- Debit cards generally do not offer as much protection against theft as credit cards. While you will usually not be liable for any unauthorized purchases made with your credit card, it is possible to be liable for $50, $500, or more in unauthorized purchases and withdrawals made with your debit card depending on when you report the fraud and how the fraud occurred. You must act quickly to report a lost or stolen card or PIN if you want to cut your losses, and sometimes by the time you realize there's a problem, you've already lost a significant amount of money that you wouldn't be on the hook for with a credit card. Further, once the money is stolen from your account, it’s gone until your bank restores it. (For more insight, read Credit Card Perks You Never Knew You Had and Debit Card Fraud: Is Your Money At Risk?)
- Debit cards can be safer than carrying around cash, however. If you were to get mugged and you reported the theft of your debit card right away, your liability would be capped at $50. If you were carrying around $500 in cash, it would all be gone, and you'd have no way to recover the money.
- Unlike credit cards, the regular use of a debit card does not help you establish credit or improve your credit score. Also, debit cards generally do not come with certain perks offered by credit cards, such as rental car insurance and product satisfaction guarantees.
Your bank may limit the number of transactions or the total dollar amount of transactions you can complete in one day using your debit card. If you're planning to go to lots of stores or make a large purchase using your debit card, you'll need to be aware of these transaction limits ahead of time. Consult your account agreement for details.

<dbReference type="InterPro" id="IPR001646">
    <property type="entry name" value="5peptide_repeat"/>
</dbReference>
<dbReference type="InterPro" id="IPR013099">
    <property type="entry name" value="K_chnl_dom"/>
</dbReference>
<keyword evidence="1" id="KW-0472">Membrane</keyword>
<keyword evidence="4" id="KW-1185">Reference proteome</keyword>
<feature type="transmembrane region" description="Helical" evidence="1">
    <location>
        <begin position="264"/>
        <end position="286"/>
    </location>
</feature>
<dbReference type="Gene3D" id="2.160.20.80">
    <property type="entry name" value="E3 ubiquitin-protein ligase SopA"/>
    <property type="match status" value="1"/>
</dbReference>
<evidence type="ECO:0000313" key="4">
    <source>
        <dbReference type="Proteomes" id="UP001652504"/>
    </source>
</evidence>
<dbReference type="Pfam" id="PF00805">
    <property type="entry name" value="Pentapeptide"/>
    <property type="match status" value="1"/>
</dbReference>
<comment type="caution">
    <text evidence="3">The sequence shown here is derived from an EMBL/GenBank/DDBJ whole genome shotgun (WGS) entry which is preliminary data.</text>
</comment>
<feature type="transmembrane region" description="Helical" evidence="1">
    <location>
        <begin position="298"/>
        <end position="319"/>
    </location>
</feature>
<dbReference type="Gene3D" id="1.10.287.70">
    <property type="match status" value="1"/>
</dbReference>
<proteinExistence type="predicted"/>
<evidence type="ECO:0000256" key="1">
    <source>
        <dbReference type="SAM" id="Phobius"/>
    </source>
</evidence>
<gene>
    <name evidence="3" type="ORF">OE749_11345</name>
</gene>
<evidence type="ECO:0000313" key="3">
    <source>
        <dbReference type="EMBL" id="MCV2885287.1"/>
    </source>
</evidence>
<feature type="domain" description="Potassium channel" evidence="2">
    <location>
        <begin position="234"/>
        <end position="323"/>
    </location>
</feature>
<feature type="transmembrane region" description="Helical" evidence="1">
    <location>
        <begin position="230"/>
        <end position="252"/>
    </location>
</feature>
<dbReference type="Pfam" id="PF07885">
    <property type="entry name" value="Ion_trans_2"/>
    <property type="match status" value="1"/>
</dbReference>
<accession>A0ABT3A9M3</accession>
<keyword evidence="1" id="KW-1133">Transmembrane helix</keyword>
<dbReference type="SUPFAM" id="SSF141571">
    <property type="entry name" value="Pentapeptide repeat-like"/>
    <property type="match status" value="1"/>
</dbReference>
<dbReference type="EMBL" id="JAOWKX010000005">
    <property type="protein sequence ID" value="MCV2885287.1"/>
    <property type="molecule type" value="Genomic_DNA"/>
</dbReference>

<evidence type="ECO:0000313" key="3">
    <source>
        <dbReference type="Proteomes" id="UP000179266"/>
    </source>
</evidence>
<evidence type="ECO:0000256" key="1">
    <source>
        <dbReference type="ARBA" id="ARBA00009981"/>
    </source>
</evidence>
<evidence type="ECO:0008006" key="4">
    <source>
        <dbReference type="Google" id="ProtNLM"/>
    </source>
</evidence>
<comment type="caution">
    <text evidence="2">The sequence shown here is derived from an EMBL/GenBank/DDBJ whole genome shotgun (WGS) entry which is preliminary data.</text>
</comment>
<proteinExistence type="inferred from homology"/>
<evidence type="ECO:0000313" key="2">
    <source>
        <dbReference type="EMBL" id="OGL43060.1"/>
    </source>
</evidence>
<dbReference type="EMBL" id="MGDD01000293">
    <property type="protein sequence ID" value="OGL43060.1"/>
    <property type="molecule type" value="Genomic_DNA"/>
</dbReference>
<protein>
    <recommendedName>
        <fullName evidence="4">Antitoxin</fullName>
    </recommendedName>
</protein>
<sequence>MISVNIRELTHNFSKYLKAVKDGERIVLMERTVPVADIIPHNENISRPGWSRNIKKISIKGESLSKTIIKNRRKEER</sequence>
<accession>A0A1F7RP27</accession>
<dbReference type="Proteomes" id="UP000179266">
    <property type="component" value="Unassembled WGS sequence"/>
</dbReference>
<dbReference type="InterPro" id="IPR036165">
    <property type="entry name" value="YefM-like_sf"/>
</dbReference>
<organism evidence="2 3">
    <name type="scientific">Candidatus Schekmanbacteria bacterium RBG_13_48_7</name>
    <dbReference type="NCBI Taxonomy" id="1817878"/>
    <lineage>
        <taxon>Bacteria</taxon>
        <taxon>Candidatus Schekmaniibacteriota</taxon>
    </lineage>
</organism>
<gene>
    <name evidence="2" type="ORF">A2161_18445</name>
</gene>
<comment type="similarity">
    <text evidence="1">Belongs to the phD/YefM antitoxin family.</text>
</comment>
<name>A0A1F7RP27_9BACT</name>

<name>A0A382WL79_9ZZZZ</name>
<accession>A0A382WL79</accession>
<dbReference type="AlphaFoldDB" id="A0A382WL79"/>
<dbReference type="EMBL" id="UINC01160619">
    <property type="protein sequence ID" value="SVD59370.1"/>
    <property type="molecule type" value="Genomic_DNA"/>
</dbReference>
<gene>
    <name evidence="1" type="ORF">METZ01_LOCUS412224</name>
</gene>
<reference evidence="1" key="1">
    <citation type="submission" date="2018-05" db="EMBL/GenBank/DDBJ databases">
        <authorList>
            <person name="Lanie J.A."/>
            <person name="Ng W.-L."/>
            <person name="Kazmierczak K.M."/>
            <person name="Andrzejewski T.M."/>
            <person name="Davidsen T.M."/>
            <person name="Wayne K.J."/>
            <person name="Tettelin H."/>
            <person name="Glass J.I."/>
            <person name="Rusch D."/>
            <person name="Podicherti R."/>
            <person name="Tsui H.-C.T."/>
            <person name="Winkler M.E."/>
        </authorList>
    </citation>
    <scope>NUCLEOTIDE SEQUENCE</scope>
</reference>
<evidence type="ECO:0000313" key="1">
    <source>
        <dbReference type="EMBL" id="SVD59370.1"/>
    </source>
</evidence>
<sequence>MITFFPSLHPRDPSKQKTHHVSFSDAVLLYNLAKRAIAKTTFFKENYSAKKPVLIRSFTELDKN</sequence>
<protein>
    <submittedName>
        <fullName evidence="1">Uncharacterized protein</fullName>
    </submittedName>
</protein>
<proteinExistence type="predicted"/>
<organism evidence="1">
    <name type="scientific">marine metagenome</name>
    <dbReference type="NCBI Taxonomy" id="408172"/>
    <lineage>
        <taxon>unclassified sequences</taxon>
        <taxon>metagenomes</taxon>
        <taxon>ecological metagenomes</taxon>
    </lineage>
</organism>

Holds on Funds
When you make certain types of purchases with your debit card, the company you make a purchase from may place a hold on more of your available funds than what you've actually spent. The most common businesses that employ this practice are hotels, rental car companies and gas stations.
Rental car companies and hotels hold the extra money to protect themselves if you damage the car or the room. Many such companies will not even accept debit cards, since a high spending limit on a credit card can make it easier to recoup losses from customers in the event of significant damage. Gas stations place a hold because of the way they process debit card transactions. The hold amount is commonly $50 or $75 on top of your purchase amount and may not disappear for three to five business days.
It's essential to be aware of businesses' funds-blocking policies, because you won't be able to access that money until the hold is released. Similarly, since the funds are not available, you can bounce checks you've already written if you're not aware that a hold has been placed on your account. To avoid headaches like these, pay in cash or use a credit card if you can when dealing with vendors that place holds on debit card purchases.
Next, we'll explain the fundamentals of managing your checking account, including how to balance your checkbook, bank online, avoid bouncing checks and more.
Banking: Managing Your Checking Account